Stasi Hunt Winds Through Concrete Maze to Checkpoint Charlie
The first time I tried to find the Stasi headquarters in Berlin I got lost. About 10 years ago, a group of five of us battled through gray East Berlin streets, lashed by icy wind and sleet.
We eventually abandoned our spy hunt in favor of coffee and radiators. It turned out the street number was misprinted in our guidebook. We imagined a possible conspiracy.
Since then I’ve visited the Stasi Museum a few times. It recently reopened after a refurbishment funded with 11 million euros ($14 million) from the government’s 2009 economic stimulus package. It’s next to a building that houses Stasi files stretching for kilometers. Citizens can apply to consult them.
Visitors to Berlin seeking an insight into the communist dictatorship should go to the museum. Choose a cold, wet day for full effect. The former Ministry for State Security is a concrete complex in the dingy district of Lichtenberg, a labyrinth featuring the worst of East German architecture -- oppressive, uniform, dreary, cheap and indifferent to its surroundings and occupants.
The buildings are numbered with no obvious logic: House 1 adjoins House 7, and faces House 22. From House 1, Minister for State Security Erich Mielke oversaw what was known as the world’s most omnipresent national spy network, with 91,000 permanent employees and another 190,000 informal collaborators.
As an organ of state-sanctioned terror and repression, the Stasi had unlimited access to information about East German citizens. Suspected enemies of the communist state included churchgoers, environmentalists, punks and artists.
Yet anyone could become a target of the Stasi’s methods. Its operatives steamed open mail and resealed it, conducted secret apartment searches for incriminating evidence of dissent, planted listening devices and cameras and recruited acquaintances, friends and even family to report the most banal details and conversations.
The ministry was sealed from the outside world until 1990, when protesters stormed and occupied the complex. What they found was surprisingly modest, given Mielke’s power. The archaic equipment and dismal decor are on public display in his former offices in House 1 -- flimsy furniture, yellowing lace curtains, ill-fitting rugs and depressing greenish walls.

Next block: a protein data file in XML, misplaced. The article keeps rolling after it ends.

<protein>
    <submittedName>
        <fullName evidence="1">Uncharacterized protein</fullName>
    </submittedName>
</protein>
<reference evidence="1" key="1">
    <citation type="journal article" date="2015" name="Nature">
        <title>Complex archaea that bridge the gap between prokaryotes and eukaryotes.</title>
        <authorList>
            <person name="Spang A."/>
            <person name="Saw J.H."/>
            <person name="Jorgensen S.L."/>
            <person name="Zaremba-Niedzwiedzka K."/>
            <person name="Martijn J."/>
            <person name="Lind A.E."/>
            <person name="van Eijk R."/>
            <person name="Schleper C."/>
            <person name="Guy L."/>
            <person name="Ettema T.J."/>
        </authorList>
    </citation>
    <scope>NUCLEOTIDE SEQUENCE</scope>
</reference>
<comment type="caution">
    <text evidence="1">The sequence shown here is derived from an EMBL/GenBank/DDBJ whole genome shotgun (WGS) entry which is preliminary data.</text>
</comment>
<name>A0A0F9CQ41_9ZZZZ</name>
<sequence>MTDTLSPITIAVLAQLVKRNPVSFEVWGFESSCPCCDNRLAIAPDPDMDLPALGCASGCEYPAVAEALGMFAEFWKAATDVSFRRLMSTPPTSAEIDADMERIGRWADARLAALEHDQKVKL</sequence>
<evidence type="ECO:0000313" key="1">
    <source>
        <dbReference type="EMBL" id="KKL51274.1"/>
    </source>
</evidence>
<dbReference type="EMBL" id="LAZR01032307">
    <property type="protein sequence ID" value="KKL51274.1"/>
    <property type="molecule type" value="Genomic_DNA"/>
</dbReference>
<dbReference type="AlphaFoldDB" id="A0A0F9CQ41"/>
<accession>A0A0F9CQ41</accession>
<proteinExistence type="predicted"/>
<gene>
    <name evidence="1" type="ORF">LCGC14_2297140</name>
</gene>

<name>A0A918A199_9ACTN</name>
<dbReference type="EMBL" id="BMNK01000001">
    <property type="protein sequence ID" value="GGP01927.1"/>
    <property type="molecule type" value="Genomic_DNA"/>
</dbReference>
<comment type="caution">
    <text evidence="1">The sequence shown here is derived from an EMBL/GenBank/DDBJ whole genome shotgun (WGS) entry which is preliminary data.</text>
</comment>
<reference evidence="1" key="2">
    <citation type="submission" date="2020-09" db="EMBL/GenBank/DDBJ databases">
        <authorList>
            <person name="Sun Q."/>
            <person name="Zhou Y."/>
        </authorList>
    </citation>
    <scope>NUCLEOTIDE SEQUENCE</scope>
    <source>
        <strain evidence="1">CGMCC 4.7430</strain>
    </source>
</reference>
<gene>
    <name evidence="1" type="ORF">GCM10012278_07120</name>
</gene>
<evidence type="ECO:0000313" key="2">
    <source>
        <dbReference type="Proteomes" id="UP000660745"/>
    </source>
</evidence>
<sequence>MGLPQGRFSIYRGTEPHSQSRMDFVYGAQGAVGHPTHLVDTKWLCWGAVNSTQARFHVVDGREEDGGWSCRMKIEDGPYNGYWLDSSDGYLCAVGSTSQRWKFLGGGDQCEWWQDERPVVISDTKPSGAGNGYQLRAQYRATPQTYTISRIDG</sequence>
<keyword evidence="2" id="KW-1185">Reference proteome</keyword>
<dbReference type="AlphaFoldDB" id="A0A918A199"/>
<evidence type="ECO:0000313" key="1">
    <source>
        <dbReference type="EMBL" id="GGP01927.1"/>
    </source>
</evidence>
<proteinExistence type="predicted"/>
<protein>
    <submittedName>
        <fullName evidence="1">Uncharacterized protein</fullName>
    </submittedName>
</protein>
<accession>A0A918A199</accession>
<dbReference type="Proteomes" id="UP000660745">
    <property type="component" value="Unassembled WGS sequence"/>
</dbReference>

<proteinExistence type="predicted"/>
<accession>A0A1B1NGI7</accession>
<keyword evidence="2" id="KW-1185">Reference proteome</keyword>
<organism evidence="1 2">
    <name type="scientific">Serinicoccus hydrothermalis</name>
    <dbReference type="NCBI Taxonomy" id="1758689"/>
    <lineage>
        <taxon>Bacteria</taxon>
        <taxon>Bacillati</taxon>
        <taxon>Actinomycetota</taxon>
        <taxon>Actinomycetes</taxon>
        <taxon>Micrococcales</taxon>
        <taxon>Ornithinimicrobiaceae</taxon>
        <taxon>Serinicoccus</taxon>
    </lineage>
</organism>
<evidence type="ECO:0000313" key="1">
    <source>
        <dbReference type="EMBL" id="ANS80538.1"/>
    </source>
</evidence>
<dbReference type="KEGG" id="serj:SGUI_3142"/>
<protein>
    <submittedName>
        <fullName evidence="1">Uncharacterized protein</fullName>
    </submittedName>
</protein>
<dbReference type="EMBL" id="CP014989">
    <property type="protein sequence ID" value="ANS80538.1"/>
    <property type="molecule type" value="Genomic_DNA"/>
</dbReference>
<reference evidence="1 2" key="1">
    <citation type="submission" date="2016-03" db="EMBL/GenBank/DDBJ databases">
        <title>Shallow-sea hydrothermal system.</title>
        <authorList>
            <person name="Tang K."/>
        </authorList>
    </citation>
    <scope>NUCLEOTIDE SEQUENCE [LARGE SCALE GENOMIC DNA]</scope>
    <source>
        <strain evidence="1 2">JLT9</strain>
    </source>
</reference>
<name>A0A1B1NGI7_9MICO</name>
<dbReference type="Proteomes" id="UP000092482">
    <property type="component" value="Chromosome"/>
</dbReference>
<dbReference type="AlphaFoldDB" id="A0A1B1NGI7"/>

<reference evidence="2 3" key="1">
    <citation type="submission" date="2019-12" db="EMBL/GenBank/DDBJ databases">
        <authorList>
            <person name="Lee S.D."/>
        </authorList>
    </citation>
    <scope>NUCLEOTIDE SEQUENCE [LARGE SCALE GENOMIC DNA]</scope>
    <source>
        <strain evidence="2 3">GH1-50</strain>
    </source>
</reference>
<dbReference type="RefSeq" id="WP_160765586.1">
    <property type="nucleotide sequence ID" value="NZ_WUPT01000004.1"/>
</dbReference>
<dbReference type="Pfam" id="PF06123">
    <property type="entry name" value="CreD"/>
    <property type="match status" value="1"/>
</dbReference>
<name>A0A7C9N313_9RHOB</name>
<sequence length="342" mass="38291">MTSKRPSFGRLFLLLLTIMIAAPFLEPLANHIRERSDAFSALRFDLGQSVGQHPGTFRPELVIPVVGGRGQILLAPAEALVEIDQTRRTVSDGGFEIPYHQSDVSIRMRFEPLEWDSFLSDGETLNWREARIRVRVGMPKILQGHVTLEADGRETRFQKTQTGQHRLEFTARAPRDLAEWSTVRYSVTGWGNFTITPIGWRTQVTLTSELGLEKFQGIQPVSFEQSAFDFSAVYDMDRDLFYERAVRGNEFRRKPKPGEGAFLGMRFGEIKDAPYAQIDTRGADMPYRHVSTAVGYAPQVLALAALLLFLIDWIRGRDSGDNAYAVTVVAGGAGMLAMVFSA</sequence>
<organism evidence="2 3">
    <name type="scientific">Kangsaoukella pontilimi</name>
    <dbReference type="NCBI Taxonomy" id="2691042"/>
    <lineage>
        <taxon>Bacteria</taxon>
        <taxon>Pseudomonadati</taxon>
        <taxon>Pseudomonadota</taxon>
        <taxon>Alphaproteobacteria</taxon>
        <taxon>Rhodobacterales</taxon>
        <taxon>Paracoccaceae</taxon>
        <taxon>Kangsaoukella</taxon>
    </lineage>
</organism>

This presented a challenge to those behind the recent renovation. How do you freshen up something whose very trademark is drabness?
The answer is to approach it as a heritage site and work discreetly, even going so far as to recreate the nasty linoleum, analyze the chemicals in the horrid paint and replace crumbly bits of gray plaster on the grim facade. The barely perceptible additions include new fire escapes, insulation, plumbing and heating and wheelchair access.
There is a basic interim exhibition in House 1 until a permanent show takes its place in 2013. The display includes cameras disguised behind coat buttons, a pile of Stasi wooden stamps and short biographies of Stasi agents and their victims.
I was disappointed that the sinister jars of smells that used to be there were gone. Bizarrely, Stasi agents sought to capture people’s scent by surreptitiously attaching little pieces of cloth to suspects’ clothing or their chairs. These samples then were stored in carefully labeled jars so that, should the need arise, dogs would be able to track them.
I found out that the smell jars have gone to a newly opened permanent exhibition at an “Education Center” near Checkpoint Charlie, at Zimmerstrasse 90. Though chiefly targeted at German school groups, a good chunk of the display is translated into English for tourists.
The rooms are too sanitized to give any sense of atmosphere. It feels strictly educational. Yet there are some gems -- like Mielke’s locked red briefcase containing papers incriminating the East German leader Erich Honecker.
The Stasi chief carried it around with him all the time; evidence that no one was exempt from paranoia in that regime of fear. Mielke, who was 82 by the time he left office in 1989, was sentenced to prison in 1993 for murdering two policemen before World War II. He died in 2000 at 92 after being released from prison ahead of schedule in 1995 because of ill health.
Stasi surveillance films capture punks hanging out on street corners and congregations milling outside church after services. A guide to disguises worn by Stasi spies portrays a model in a wig so bad you’d think people would stop in the street to stare at it, a chunky cable-knit cardigan and goofy spectacles.
To get a full overview of the extent of the Stasi’s terror, go to the prison at Hohenschoenhausen in the suburbs of Berlin. Access is only via a guided tour, usually conducted by former prisoners. Tours in English are available once a day.
For more information on the Stasi Museum, go to http://www.stasimuseum.de. For more on the Bildungszentrum, see http://www.bstu.bund.de/DE/Wissen/Bildung/. For more information on Hohenschoenhausen, go to http://en.stiftung-hsh.de/index.php.
(Catherine Hickley writes for Muse, the arts and leisure section of Bloomberg News. The opinions expressed are her own.)
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